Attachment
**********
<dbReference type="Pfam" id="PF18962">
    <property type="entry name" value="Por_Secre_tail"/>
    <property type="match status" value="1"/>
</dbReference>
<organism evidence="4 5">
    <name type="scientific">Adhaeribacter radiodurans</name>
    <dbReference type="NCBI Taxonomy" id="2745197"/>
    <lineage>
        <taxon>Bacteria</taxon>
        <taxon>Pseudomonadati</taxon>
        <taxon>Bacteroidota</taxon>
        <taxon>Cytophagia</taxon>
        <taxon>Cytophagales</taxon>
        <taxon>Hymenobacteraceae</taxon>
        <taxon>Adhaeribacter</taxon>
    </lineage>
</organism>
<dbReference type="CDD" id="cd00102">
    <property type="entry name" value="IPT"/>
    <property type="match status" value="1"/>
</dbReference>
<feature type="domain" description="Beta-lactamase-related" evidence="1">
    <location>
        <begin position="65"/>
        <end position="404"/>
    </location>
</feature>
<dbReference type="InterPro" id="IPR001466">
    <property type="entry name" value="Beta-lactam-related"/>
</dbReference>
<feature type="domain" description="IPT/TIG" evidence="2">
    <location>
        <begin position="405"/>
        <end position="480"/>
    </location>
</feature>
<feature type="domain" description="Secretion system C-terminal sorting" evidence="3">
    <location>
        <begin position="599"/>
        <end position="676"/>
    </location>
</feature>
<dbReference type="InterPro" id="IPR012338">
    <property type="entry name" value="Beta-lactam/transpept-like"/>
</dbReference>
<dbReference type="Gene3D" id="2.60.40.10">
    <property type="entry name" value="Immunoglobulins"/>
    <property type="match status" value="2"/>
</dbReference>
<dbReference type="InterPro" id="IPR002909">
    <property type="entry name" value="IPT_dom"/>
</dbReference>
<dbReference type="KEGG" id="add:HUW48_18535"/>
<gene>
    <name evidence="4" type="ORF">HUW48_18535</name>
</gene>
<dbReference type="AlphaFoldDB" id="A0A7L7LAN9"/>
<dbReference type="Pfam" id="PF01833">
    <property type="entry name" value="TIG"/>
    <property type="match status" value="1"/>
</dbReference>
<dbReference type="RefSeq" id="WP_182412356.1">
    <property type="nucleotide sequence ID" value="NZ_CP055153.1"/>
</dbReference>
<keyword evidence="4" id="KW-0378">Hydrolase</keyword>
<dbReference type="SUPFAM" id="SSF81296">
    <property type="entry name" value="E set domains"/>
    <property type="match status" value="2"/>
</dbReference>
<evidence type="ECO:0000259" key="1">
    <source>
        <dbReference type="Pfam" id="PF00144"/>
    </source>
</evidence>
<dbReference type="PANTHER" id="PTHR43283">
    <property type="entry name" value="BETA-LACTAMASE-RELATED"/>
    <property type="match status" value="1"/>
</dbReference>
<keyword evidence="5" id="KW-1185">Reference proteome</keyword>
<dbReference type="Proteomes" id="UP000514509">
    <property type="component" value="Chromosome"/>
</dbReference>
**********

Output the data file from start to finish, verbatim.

<dbReference type="Pfam" id="PF18962">
    <property type="entry name" value="Por_Secre_tail"/>
    <property type="match status" value="1"/>
</dbReference>
<organism evidence="4 5">
    <name type="scientific">Adhaeribacter radiodurans</name>
    <dbReference type="NCBI Taxonomy" id="2745197"/>
    <lineage>
        <taxon>Bacteria</taxon>
        <taxon>Pseudomonadati</taxon>
        <taxon>Bacteroidota</taxon>
        <taxon>Cytophagia</taxon>
        <taxon>Cytophagales</taxon>
        <taxon>Hymenobacteraceae</taxon>
        <taxon>Adhaeribacter</taxon>
    </lineage>
</organism>
<dbReference type="CDD" id="cd00102">
    <property type="entry name" value="IPT"/>
    <property type="match status" value="1"/>
</dbReference>
<feature type="domain" description="Beta-lactamase-related" evidence="1">
    <location>
        <begin position="65"/>
        <end position="404"/>
    </location>
</feature>
<dbReference type="InterPro" id="IPR001466">
    <property type="entry name" value="Beta-lactam-related"/>
</dbReference>
<feature type="domain" description="IPT/TIG" evidence="2">
    <location>
        <begin position="405"/>
        <end position="480"/>
    </location>
</feature>
<feature type="domain" description="Secretion system C-terminal sorting" evidence="3">
    <location>
        <begin position="599"/>
        <end position="676"/>
    </location>
</feature>
<dbReference type="InterPro" id="IPR012338">
    <property type="entry name" value="Beta-lactam/transpept-like"/>
</dbReference>
<dbReference type="Gene3D" id="2.60.40.10">
    <property type="entry name" value="Immunoglobulins"/>
    <property type="match status" value="2"/>
</dbReference>
<dbReference type="InterPro" id="IPR002909">
    <property type="entry name" value="IPT_dom"/>
</dbReference>
<dbReference type="KEGG" id="add:HUW48_18535"/>
<gene>
    <name evidence="4" type="ORF">HUW48_18535</name>
</gene>
<dbReference type="AlphaFoldDB" id="A0A7L7LAN9"/>
<dbReference type="Pfam" id="PF01833">
    <property type="entry name" value="TIG"/>
    <property type="match status" value="1"/>
</dbReference>
<dbReference type="RefSeq" id="WP_182412356.1">
    <property type="nucleotide sequence ID" value="NZ_CP055153.1"/>
</dbReference>
<keyword evidence="4" id="KW-0378">Hydrolase</keyword>
<dbReference type="SUPFAM" id="SSF81296">
    <property type="entry name" value="E set domains"/>
    <property type="match status" value="2"/>
</dbReference>
<evidence type="ECO:0000259" key="1">
    <source>
        <dbReference type="Pfam" id="PF00144"/>
    </source>
</evidence>
<dbReference type="PANTHER" id="PTHR43283">
    <property type="entry name" value="BETA-LACTAMASE-RELATED"/>
    <property type="match status" value="1"/>
</dbReference>
<keyword evidence="5" id="KW-1185">Reference proteome</keyword>
<dbReference type="Proteomes" id="UP000514509">
    <property type="component" value="Chromosome"/>
</dbReference>